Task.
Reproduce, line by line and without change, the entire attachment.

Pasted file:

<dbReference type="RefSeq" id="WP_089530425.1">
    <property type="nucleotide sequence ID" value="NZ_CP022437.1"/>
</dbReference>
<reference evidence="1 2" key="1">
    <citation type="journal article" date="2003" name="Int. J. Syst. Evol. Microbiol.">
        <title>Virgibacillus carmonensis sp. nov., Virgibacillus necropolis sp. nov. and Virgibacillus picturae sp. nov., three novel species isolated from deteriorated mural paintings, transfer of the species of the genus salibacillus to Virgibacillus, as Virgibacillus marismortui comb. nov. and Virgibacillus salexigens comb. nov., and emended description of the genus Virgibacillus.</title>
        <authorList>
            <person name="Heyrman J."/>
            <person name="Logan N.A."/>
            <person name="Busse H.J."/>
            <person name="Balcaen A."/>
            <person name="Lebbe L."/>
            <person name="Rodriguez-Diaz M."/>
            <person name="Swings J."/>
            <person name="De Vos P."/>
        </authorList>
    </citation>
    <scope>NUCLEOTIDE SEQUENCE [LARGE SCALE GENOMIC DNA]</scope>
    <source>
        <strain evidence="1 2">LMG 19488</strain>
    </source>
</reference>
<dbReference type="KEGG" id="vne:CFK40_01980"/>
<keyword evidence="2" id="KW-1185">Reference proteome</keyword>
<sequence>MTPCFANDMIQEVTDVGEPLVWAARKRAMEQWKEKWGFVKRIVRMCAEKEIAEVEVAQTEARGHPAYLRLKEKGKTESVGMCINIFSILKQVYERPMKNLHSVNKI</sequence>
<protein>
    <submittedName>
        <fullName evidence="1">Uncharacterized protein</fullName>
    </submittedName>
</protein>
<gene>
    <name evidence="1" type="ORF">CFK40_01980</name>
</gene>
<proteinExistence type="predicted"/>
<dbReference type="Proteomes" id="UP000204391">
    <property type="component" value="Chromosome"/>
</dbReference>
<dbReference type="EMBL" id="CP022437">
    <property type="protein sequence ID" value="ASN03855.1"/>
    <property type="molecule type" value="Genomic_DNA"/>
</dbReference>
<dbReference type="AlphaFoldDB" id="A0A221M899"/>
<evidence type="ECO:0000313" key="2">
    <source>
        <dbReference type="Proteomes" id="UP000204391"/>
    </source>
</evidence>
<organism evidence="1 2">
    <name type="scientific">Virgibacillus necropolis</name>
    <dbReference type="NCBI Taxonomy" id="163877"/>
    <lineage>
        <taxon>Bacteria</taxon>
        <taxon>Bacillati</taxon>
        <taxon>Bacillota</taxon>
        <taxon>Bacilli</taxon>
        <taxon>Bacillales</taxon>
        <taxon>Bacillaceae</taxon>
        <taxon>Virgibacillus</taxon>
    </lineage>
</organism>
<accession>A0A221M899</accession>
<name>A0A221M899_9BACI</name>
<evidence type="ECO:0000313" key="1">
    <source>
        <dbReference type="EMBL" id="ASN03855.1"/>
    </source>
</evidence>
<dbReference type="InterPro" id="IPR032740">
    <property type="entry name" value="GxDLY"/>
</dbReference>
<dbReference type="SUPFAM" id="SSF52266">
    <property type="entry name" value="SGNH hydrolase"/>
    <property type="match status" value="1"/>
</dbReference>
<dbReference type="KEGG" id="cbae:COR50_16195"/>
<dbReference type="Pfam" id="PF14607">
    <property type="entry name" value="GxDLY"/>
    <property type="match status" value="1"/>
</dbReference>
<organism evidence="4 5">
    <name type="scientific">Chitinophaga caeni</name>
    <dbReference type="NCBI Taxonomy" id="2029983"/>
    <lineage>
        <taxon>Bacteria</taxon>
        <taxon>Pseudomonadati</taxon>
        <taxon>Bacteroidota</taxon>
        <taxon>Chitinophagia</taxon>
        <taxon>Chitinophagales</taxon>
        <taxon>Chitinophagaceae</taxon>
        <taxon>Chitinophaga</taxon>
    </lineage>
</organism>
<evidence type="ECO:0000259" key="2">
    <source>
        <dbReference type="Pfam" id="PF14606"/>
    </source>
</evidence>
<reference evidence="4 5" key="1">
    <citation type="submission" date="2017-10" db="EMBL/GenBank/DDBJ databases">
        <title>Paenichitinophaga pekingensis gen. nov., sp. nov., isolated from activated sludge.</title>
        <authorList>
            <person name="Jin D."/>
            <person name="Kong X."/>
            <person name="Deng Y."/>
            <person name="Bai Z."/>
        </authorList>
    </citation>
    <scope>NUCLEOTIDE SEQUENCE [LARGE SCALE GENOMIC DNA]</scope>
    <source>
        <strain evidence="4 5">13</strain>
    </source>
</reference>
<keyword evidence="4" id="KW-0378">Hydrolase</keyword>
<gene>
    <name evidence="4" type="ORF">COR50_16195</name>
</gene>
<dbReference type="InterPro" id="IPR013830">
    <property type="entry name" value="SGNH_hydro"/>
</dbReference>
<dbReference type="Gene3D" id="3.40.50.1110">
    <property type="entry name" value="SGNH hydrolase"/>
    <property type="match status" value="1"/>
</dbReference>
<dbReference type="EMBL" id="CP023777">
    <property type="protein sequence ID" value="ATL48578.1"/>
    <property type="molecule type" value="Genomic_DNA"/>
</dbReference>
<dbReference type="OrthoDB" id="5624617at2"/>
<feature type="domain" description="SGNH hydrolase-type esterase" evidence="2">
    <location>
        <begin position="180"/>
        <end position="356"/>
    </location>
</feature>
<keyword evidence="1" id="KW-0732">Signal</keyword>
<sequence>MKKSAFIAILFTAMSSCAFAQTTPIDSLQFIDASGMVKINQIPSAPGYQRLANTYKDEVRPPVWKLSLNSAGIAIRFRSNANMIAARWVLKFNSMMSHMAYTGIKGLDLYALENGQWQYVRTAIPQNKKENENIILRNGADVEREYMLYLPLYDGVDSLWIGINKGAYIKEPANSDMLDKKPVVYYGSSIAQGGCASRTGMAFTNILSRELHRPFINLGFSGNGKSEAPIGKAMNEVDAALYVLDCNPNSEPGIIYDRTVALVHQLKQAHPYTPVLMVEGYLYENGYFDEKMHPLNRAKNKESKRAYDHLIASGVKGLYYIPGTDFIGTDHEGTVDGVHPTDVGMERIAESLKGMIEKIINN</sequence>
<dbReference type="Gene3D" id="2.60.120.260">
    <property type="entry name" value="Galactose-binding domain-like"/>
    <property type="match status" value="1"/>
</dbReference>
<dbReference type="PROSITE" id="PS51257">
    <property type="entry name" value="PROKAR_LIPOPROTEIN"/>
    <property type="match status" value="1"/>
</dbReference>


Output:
<dbReference type="RefSeq" id="WP_089530425.1">
    <property type="nucleotide sequence ID" value="NZ_CP022437.1"/>
</dbReference>
<reference evidence="1 2" key="1">
    <citation type="journal article" date="2003" name="Int. J. Syst. Evol. Microbiol.">
        <title>Virgibacillus carmonensis sp. nov., Virgibacillus necropolis sp. nov. and Virgibacillus picturae sp. nov., three novel species isolated from deteriorated mural paintings, transfer of the species of the genus salibacillus to Virgibacillus, as Virgibacillus marismortui comb. nov. and Virgibacillus salexigens comb. nov., and emended description of the genus Virgibacillus.</title>
        <authorList>
            <person name="Heyrman J."/>
            <person name="Logan N.A."/>
            <person name="Busse H.J."/>
            <person name="Balcaen A."/>
            <person name="Lebbe L."/>
            <person name="Rodriguez-Diaz M."/>
            <person name="Swings J."/>
            <person name="De Vos P."/>
        </authorList>
    </citation>
    <scope>NUCLEOTIDE SEQUENCE [LARGE SCALE GENOMIC DNA]</scope>
    <source>
        <strain evidence="1 2">LMG 19488</strain>
    </source>
</reference>
<dbReference type="KEGG" id="vne:CFK40_01980"/>
<keyword evidence="2" id="KW-1185">Reference proteome</keyword>
<sequence>MTPCFANDMIQEVTDVGEPLVWAARKRAMEQWKEKWGFVKRIVRMCAEKEIAEVEVAQTEARGHPAYLRLKEKGKTESVGMCINIFSILKQVYERPMKNLHSVNKI</sequence>
<protein>
    <submittedName>
        <fullName evidence="1">Uncharacterized protein</fullName>
    </submittedName>
</protein>
<gene>
    <name evidence="1" type="ORF">CFK40_01980</name>
</gene>
<proteinExistence type="predicted"/>
<dbReference type="Proteomes" id="UP000204391">
    <property type="component" value="Chromosome"/>
</dbReference>
<dbReference type="EMBL" id="CP022437">
    <property type="protein sequence ID" value="ASN03855.1"/>
    <property type="molecule type" value="Genomic_DNA"/>
</dbReference>
<dbReference type="AlphaFoldDB" id="A0A221M899"/>
<evidence type="ECO:0000313" key="2">
    <source>
        <dbReference type="Proteomes" id="UP000204391"/>
    </source>
</evidence>
<organism evidence="1 2">
    <name type="scientific">Virgibacillus necropolis</name>
    <dbReference type="NCBI Taxonomy" id="163877"/>
    <lineage>
        <taxon>Bacteria</taxon>
        <taxon>Bacillati</taxon>
        <taxon>Bacillota</taxon>
        <taxon>Bacilli</taxon>
        <taxon>Bacillales</taxon>
        <taxon>Bacillaceae</taxon>
        <taxon>Virgibacillus</taxon>
    </lineage>
</organism>
<accession>A0A221M899</accession>
<name>A0A221M899_9BACI</name>
<evidence type="ECO:0000313" key="1">
    <source>
        <dbReference type="EMBL" id="ASN03855.1"/>
    </source>
</evidence>
<dbReference type="InterPro" id="IPR032740">
    <property type="entry name" value="GxDLY"/>
</dbReference>
<dbReference type="SUPFAM" id="SSF52266">
    <property type="entry name" value="SGNH hydrolase"/>
    <property type="match status" value="1"/>
</dbReference>
<dbReference type="KEGG" id="cbae:COR50_16195"/>
<dbReference type="Pfam" id="PF14607">
    <property type="entry name" value="GxDLY"/>
    <property type="match status" value="1"/>
</dbReference>
<organism evidence="4 5">
    <name type="scientific">Chitinophaga caeni</name>
    <dbReference type="NCBI Taxonomy" id="2029983"/>
    <lineage>
        <taxon>Bacteria</taxon>
        <taxon>Pseudomonadati</taxon>
        <taxon>Bacteroidota</taxon>
        <taxon>Chitinophagia</taxon>
        <taxon>Chitinophagales</taxon>
        <taxon>Chitinophagaceae</taxon>
        <taxon>Chitinophaga</taxon>
    </lineage>
</organism>
<evidence type="ECO:0000259" key="2">
    <source>
        <dbReference type="Pfam" id="PF14606"/>
    </source>
</evidence>
<reference evidence="4 5" key="1">
    <citation type="submission" date="2017-10" db="EMBL/GenBank/DDBJ databases">
        <title>Paenichitinophaga pekingensis gen. nov., sp. nov., isolated from activated sludge.</title>
        <authorList>
            <person name="Jin D."/>
            <person name="Kong X."/>
            <person name="Deng Y."/>
            <person name="Bai Z."/>
        </authorList>
    </citation>
    <scope>NUCLEOTIDE SEQUENCE [LARGE SCALE GENOMIC DNA]</scope>
    <source>
        <strain evidence="4 5">13</strain>
    </source>
</reference>
<keyword evidence="4" id="KW-0378">Hydrolase</keyword>
<gene>
    <name evidence="4" type="ORF">COR50_16195</name>
</gene>
<dbReference type="InterPro" id="IPR013830">
    <property type="entry name" value="SGNH_hydro"/>
</dbReference>
<dbReference type="Gene3D" id="3.40.50.1110">
    <property type="entry name" value="SGNH hydrolase"/>
    <property type="match status" value="1"/>
</dbReference>
<dbReference type="EMBL" id="CP023777">
    <property type="protein sequence ID" value="ATL48578.1"/>
    <property type="molecule type" value="Genomic_DNA"/>
</dbReference>
<dbReference type="OrthoDB" id="5624617at2"/>
<feature type="domain" description="SGNH hydrolase-type esterase" evidence="2">
    <location>
        <begin position="180"/>
        <end position="356"/>
    </location>
</feature>
<keyword evidence="1" id="KW-0732">Signal</keyword>
<sequence>MKKSAFIAILFTAMSSCAFAQTTPIDSLQFIDASGMVKINQIPSAPGYQRLANTYKDEVRPPVWKLSLNSAGIAIRFRSNANMIAARWVLKFNSMMSHMAYTGIKGLDLYALENGQWQYVRTAIPQNKKENENIILRNGADVEREYMLYLPLYDGVDSLWIGINKGAYIKEPANSDMLDKKPVVYYGSSIAQGGCASRTGMAFTNILSRELHRPFINLGFSGNGKSEAPIGKAMNEVDAALYVLDCNPNSEPGIIYDRTVALVHQLKQAHPYTPVLMVEGYLYENGYFDEKMHPLNRAKNKESKRAYDHLIASGVKGLYYIPGTDFIGTDHEGTVDGVHPTDVGMERIAESLKGMIEKIINN</sequence>
<dbReference type="Gene3D" id="2.60.120.260">
    <property type="entry name" value="Galactose-binding domain-like"/>
    <property type="match status" value="1"/>
</dbReference>
<dbReference type="PROSITE" id="PS51257">
    <property type="entry name" value="PROKAR_LIPOPROTEIN"/>
    <property type="match status" value="1"/>
</dbReference>